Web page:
In May, Chinese scientists created an entangled pair of tiny energy particles, hooked each one to a readable output similar to an electric telegraph, separated them 16 kilometers, and transmitted information instantaneously from one machine to the other. Why is this scary? Because it’s the final frontier in secure communications and computation and the Chinese are catching up to us.
A signal transmitted via “quantum entanglement” is impossible to monitor via conventional signals intelligence, because there is no signal. Nothing passes from one secure terminal to another, the information simply jumps from one to the next. Imagine military information networks with absolute, airtight security guaranteed by the laws of physics. When government customers talk about building in data security from the ground up, this is what they’re talking about.
The system works because of a strange quirk of physics that functions as a “work-around” for the theory of relativity, that pesky little detail that normally prevents instantaneous transmission of even the tiniest particles.
Basically, if you create two minuscule energy particles at the same time, “spinning” in opposite directions, they become “entangled” and if you apply a charge to one, the other becomes charged as well, regardless of how far apart they are, in defiance of pretty much every other law of physics.
If that sounds strange and confusing, don’t worry about it. Einstein himself wasn’t quite sure what to make of this bizarre phenomenon, that he dubbed “spooky action at a distance,” and attributed it to “hidden variables” beyond human comprehension.
Also, if conventional computers become faster and faster at the same breakneck pace they’ve been keeping up since 1968, eventually we’re going to hit a brick wall called the theory of relativity. Even though computers have come a long way from vacuum tubes, they still use transistor switches as the most basic unit of computation, which means they’re limited by the physical properties of electrons. Quantum entanglement provides a theoretical work-around, providing infinitely scalable computing speed.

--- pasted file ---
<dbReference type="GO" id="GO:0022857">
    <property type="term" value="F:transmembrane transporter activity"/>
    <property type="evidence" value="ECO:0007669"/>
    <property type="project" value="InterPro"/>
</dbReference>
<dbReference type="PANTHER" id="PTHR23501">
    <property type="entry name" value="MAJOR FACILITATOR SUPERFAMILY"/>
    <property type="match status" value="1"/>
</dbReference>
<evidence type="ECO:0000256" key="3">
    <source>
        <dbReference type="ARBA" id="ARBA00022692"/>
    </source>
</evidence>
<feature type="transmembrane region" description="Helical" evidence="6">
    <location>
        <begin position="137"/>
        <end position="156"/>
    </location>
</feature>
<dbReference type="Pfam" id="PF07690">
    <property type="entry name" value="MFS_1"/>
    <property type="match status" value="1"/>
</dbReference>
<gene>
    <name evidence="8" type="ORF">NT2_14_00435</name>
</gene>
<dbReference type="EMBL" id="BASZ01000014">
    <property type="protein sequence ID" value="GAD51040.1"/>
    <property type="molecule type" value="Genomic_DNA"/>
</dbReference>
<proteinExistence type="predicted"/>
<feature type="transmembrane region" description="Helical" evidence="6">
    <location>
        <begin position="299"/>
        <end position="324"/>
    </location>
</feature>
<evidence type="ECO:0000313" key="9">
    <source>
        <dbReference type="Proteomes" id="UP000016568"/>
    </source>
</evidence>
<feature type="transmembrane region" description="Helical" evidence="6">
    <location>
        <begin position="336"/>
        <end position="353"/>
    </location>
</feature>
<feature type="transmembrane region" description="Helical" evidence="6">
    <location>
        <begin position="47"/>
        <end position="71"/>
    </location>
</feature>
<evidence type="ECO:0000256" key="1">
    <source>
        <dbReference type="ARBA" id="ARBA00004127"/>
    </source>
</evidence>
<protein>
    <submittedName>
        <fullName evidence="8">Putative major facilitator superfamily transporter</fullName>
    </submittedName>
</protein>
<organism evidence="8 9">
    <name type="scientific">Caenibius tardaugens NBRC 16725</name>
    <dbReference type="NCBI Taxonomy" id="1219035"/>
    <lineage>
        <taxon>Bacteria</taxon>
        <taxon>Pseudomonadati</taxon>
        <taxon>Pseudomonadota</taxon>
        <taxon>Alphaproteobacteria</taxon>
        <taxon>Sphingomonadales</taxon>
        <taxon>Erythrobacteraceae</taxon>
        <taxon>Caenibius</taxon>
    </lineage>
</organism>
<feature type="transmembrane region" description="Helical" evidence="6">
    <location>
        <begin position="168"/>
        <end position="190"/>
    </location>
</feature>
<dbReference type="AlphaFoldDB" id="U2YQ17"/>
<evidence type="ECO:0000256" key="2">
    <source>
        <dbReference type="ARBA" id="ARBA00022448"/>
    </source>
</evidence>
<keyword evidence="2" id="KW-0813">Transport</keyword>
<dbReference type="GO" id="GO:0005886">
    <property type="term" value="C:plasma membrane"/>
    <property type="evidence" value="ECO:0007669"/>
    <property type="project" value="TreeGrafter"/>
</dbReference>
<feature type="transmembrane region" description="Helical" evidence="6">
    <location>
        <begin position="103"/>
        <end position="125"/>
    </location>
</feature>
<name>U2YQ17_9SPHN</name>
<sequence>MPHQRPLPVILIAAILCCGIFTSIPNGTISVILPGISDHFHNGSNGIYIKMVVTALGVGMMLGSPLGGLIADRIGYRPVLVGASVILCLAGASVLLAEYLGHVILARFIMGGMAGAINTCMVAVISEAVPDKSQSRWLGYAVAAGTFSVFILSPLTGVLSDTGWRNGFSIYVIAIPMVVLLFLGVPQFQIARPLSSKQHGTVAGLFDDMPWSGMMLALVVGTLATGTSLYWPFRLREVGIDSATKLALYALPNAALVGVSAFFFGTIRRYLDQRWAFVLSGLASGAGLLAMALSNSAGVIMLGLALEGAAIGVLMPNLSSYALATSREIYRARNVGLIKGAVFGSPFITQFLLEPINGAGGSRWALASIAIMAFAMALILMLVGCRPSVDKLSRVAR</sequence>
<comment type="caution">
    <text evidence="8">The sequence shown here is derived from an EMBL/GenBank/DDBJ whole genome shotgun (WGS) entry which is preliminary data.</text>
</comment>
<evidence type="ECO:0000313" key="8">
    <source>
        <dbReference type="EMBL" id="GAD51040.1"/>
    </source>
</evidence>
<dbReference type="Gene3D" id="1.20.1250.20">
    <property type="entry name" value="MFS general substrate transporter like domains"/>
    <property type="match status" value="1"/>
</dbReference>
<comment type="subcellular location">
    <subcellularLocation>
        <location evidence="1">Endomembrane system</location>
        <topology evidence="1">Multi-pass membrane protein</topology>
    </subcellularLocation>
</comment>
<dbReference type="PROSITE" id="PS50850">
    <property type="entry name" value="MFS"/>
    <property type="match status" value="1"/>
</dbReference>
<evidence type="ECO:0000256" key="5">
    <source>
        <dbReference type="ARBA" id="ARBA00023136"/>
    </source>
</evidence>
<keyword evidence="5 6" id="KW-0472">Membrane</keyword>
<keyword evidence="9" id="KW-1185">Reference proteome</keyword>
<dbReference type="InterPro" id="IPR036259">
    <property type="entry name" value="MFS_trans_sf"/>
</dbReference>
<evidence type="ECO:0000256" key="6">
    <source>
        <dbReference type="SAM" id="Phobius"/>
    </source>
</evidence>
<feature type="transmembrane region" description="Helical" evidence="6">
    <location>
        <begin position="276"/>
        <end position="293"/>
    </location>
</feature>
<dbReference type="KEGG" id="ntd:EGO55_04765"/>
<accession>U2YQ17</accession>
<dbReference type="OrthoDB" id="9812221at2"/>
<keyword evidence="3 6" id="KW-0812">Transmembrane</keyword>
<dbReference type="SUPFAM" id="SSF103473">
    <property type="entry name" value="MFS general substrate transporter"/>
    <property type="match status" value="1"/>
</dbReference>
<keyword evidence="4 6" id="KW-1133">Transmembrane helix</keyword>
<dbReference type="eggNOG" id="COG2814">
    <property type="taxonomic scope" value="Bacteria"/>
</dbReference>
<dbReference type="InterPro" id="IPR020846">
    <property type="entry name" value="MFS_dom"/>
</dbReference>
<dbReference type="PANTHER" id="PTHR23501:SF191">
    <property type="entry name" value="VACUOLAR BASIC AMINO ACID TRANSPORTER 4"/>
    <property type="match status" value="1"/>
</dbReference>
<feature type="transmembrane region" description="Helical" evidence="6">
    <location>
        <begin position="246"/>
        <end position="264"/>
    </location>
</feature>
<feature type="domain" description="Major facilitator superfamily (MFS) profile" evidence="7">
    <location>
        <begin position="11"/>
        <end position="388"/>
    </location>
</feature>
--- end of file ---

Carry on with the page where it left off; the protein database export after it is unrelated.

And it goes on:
Quantum communication has been a reality since 2004, when the mayor of Vienna deposited a massive check at an Austrian bank headquarters via a pair of entangled photons. The system relied on fiber optic cables to link the pair, however, while the Chinese experiment in May was over free airspace.
The only American firm that markets a quantum security product is Magiq Technologies, and it isn’t technically quantum communications, just quantum key distribution. The problem with quantum communications is that each entangled pair, which is unstable and expensive, has about the same amount of bandwidth space as a telegraph line. Even using multiple entangled pairs, we’re talking about bits per second, not megabits per second, meaning that quantum Internet isn’t immediately feasible, but smaller data packets can be transmitted with absolute security.
Their QPN 8505 is compatible with PKI encryption and can use any commercial fiber optic line to transmit data with absolute security over 100 km. From the product’s data sheet, “MagiQ QPN™ leverages the Heisenberg Uncertainty Principle to exchange encryption keys with absolute security — Quantum Key Distribution (QKD).”
It can also move data with greater security than conventional processes up to 140 km, but it becomes technically possible for an adversary to catch a glimpse of encrypted data. However, because of the system’s properties, a customer would be aware of the breach instantaneously and either change encryption protocols or shut down transmission.
So, even if total data security might seem far-fetched now, remember that the Internet was still a DARPA research project 35 years ago. Staying ahead of the curve is essential in the defense industry, and since the Chinese have raised the bar by transmitting data 16 kilometers instantaneously without a wire, it will only be a matter of time before military and intelligence community customers start asking about quantum communications.
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